‘Why not?’: rider is the first to compete at top level dressage without spurs

  • A rider, understood to be the first to compete in a top level international dressage competition without spurs, has spoken out in favour of riders now having the choice – and is pleased to have “shown that it can be done”.

    Lithuanian rider Justina Vanagaite opted to compete 11-year-old gelding Nabab at the Doha CDI5* without spurs, as is now allowed under FEI rules.

    Justina and Nabab, who have represented Lithuania as individuals at three major championships, scored 69.78% on Friday (23 February) for seventh in the grand prix, and the following day the pair were third in the freestyle on 75.75%.

    “Doha CDI5* marks so many personal milestones and achievements, that even the thought of it makes this whole experience look surreal,” said Justina, adding that Nabab gave 110% and that they had an “amazing time” in the arena.

    During the past two years H&H reported extensively on the FEI’s proposed rule changes to make spurs – and double bridles – optional in international competition. The proposals were met with mixed views from the dressage community, but ultimately riders were given the green light to compete without spurs in FEI competitions from 1 January 2024. The proposal to make double bridles optional at CDI3* level and above was rejected.

    Justina told H&H she is “very happy” that spurs are now optional, adding that some horses are more sensitive than others, so “it’s good that riders can choose” what suits the individual horse. She said there were a number of reasons for her decision in Doha.

    “Firstly, dressage is in a dark shadow at the moment, so I think that it’s very important to show that there are a lot of good and positive riders, who really have a true relationship with their horses,” she said, adding that Nabab had a winter break from competition, during which time she was riding without spurs, which led to her thinking she would try to compete without.

    “I said to myself that it could be an interesting experiment. Some people might say that you can experiment, but not in a CDI5* competition, but I know my horse better than anyone else, so I thought why not try?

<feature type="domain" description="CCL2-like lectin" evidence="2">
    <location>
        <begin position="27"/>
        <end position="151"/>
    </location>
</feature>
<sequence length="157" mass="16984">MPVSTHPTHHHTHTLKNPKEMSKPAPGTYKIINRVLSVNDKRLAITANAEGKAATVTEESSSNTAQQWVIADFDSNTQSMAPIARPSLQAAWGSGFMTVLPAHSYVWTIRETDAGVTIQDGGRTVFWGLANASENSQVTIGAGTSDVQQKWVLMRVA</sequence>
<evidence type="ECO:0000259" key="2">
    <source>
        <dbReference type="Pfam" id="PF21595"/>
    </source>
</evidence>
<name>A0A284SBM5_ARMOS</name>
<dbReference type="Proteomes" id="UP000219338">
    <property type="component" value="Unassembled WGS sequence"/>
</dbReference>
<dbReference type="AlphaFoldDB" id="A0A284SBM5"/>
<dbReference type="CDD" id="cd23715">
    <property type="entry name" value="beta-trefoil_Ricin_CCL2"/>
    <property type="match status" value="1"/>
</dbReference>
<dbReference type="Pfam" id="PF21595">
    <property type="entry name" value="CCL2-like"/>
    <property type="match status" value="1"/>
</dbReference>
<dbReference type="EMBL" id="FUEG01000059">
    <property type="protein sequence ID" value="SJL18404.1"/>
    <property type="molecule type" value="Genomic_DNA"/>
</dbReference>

“And then the main reason I chose not to wear spurs; because I can!”

    Justina said she “didn’t feel a huge difference” during her tests, but added that she is not opposed to wearing spurs in the future.

    “I don’t think it matters if a rider is riding with spurs or without if they are using them correctly,” she said.

    Justina received positive feedback for her choice in Doha.

    “I got lots of good comments from my social media followers, stewards at the show, my friends and other riders,” she said.

    “My goal was to show that it can be done. But I’m not saying that I will never use spurs again. If I feel that I need them, I will put them on again. All in all, I was happy to ride a nice, motivated and easy test with a happy horse.”

    An FEI spokesman told H&H it “welcomes the supportive remarks from Justina” on the rule change.

    “It is important to note that this was a direct result of the early recommendations made by the Equine Ethics and Wellbeing Commission in August 2022, just several months into their mandate,” he said.

    “While dummy spurs were permitted previously, the new rule clarifies the choice for dressage athletes who wish to compete without spurs. The FEI fully embraced the recommendation and rationale to provide that choice. As a result, it went through the customary rules revision process and it was approved at the FEI General Assembly 2023 in Mexico City.”

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